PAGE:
The Apex Fire Department placed a new Rescue 4 in service at Station 4 on Saturday, May 13. The 2017 E-One Typhoon walk-around heavy-rescue, job #140490 , was delivered on April 21.
Features include top-mounted coffin compartments, a rear staircase, and a lighting tower. (Believe it also has a cascade system, for filling air bottles.) Lee Wilson has been following the progress of the truck, and has posted pictures. See his Flickr album.
Lee Wilson photo
It replaces a 1995 HME/Rescue Master walk-in rescue, a demo truck that was added in late 1995 or early 1996. Upon that truck’s delivery, which included new rescue tools, the Apex Fire Department assumed the role of rescue services from Apex Rescue Squad. (The latter becoming the EMS-only organization, Apex EMS.)
Earlier Rescue Trucks
The prior rescue rig was a 1985 Ford L/4 Guys walk-in rescue, and used primarily as a service company. It was equipped with four SCBA mounts in the walk-in compartment, a mounted generator, and fireground support gear. After the delivery of the 1995 KME, it was used as a dive truck for a period of time. It’s shown in the montage below, and now serves Salisbury FD as Squad 4.
Apex FD also had a later, second rescue, a 1992 International/3D walk-around rescue added in 2004. It originally served Forsyth Rescue Squad, and the North Carolina Canine Emergency Response Team (NCCERT). Click to enlarge:
The 1992 International/3D entered the fleet in 2004, as part of a partnership with AFD and NCCERT. The canine response team relocated from Winston-Salem to Apex that year, after Forsyth Rescue Squad closed shop in 2003.
NC USAR Task Force 4
NCCERT was also a core component of NC USAR Task Force 4, along with Troutman Fire Department. The partnership added AFD to the task force, and provided a home for NCCERT’s vehicles and equipment. (The canine team was renting a warehouse on Perry Street.)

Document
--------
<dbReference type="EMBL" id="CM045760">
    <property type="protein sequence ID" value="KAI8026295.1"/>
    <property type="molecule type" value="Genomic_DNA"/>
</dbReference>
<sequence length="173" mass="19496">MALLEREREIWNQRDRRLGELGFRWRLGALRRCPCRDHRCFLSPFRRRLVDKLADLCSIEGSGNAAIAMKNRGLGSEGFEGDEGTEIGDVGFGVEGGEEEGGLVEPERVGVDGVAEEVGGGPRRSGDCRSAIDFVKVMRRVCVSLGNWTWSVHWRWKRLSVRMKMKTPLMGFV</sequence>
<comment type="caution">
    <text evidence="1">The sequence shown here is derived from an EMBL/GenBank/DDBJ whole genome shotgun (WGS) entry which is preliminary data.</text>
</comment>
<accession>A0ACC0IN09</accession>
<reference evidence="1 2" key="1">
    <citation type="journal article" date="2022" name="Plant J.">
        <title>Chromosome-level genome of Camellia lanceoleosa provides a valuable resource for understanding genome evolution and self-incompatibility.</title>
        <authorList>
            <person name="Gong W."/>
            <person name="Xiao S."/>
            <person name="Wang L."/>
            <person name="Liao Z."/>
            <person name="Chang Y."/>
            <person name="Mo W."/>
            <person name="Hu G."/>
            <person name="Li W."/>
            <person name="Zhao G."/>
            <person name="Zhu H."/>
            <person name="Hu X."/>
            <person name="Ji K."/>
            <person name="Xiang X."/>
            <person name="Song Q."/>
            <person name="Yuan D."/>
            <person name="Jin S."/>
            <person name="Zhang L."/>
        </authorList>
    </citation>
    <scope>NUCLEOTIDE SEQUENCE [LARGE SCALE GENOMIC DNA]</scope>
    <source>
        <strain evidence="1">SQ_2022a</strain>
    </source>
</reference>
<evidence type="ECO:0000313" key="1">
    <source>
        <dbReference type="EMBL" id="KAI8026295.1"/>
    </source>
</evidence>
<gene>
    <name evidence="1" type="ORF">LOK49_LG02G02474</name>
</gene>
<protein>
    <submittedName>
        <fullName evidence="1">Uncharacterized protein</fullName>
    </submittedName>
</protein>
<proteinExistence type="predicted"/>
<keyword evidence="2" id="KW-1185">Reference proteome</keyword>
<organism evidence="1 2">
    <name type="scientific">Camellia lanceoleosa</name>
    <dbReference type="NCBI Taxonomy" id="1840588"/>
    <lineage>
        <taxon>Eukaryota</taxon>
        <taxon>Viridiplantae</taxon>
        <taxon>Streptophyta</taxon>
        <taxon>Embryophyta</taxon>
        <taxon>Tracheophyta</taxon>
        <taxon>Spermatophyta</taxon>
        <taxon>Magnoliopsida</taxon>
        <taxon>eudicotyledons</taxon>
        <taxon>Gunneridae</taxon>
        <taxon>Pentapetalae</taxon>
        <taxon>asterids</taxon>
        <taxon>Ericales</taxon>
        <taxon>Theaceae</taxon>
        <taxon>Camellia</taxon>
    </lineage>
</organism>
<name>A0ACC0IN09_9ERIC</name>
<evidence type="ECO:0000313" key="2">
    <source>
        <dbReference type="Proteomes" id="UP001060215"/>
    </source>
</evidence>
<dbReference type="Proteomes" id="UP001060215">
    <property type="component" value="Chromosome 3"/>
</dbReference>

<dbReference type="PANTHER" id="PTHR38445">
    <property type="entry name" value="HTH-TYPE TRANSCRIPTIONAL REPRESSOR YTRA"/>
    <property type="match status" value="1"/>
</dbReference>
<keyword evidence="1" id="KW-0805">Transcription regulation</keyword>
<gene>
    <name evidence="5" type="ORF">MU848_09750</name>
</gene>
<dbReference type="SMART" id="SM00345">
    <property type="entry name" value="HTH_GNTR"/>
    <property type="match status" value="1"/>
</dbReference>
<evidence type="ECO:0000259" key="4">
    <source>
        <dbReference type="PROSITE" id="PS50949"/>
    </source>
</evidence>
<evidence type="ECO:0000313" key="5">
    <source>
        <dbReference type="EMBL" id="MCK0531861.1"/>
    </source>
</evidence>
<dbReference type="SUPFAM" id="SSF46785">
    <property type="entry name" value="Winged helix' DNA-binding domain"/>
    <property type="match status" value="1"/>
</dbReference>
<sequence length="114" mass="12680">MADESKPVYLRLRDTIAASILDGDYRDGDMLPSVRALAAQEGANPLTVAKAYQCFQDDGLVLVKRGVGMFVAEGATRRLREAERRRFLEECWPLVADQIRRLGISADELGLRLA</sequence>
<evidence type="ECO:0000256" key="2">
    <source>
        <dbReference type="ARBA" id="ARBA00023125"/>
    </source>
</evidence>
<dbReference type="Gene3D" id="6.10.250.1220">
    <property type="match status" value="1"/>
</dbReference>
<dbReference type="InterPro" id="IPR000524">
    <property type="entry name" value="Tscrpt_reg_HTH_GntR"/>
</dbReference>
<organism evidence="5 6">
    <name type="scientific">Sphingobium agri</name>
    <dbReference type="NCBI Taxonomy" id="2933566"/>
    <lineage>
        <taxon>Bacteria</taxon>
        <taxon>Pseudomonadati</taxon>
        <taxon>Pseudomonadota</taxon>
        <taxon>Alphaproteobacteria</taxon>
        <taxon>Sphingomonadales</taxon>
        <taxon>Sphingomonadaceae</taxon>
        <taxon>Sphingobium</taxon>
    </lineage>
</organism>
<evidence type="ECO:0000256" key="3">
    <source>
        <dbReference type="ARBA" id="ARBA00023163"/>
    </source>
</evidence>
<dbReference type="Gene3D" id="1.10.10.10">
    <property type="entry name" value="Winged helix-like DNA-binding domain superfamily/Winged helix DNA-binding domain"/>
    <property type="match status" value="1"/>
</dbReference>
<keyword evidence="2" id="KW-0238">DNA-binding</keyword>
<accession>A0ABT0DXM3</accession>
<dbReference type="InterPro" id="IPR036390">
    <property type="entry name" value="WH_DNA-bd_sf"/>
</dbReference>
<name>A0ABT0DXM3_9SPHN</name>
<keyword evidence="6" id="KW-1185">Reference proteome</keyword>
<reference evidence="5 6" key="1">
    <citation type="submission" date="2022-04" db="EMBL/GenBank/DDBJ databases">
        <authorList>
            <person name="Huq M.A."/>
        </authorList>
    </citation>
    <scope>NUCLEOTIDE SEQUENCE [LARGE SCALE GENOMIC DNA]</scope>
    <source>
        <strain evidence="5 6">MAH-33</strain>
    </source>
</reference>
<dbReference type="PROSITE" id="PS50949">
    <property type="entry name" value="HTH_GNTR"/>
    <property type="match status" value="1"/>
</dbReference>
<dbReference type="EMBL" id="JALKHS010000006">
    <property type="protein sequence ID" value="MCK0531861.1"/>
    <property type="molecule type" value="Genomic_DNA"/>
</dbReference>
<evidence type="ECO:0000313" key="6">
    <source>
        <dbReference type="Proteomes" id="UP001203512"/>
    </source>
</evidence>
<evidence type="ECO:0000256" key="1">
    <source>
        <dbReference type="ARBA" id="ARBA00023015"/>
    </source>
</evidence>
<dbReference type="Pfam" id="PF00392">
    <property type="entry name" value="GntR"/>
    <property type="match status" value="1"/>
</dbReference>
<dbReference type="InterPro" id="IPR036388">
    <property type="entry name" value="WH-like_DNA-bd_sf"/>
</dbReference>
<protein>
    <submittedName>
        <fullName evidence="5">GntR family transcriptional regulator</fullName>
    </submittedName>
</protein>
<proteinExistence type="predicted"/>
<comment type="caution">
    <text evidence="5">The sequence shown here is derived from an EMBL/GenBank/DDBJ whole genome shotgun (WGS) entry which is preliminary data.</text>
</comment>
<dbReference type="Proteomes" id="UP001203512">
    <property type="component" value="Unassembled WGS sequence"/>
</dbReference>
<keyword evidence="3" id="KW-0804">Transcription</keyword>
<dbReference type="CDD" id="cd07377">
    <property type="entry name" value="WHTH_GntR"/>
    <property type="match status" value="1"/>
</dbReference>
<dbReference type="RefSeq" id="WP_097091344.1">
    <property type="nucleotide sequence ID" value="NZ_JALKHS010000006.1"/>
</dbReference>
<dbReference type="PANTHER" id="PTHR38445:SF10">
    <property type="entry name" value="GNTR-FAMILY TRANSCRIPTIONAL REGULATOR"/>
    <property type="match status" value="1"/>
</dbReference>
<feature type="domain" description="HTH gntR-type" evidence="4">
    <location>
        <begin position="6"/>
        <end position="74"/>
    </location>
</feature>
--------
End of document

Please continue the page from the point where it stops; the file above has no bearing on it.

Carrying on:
The town via the fire department agreed to house and maintain the equipment, which included the 1992 rescue truck and two cargo trailers with trench and collapse rescue equipment, a water rescue truck and various boat and jet ski trailers, a converted modular ambulance-turned-communications unit, and more. Click to enlarge:
In 2006, the town purchased the 1992 rescue truck from NCCERT, along with the two rescue trailers and their equipment, a flatbed trailer, and a panel van that was used as a dive response unit. Also that year, Morrisville Fire Department joined NC USAR Task Force 4.
Read this history of Task Force 4, which originated as the state’s first independent USAR team, North Carolina Task Force 1, and which was originally named North Carolina Strike Force 1.
Racing Transporter Turned Rescue Truck
In 2010 or 2011, a former racing transporter was purchased for use by NC USAR Task Force 4.
The 1995 Freightliner and three-axle extended cargo trailer replaced the rescue trailers for transporting trench and collapse rescue equipment. It cost about $42,000, and the monies were donated by the Apex Community Auxiliary, a group that supports Apex EMS. Click to enlarge:
In 2013, NC USAR Task Force 4 was dissolved, along with three other teams, after the state streamlined the number of state-sponsored USAR teams.
The Apex Fire Department has remained a state-recognized swift water rescue resource, however. They response several times a year to local lakes and waterways and flood-impacted areas.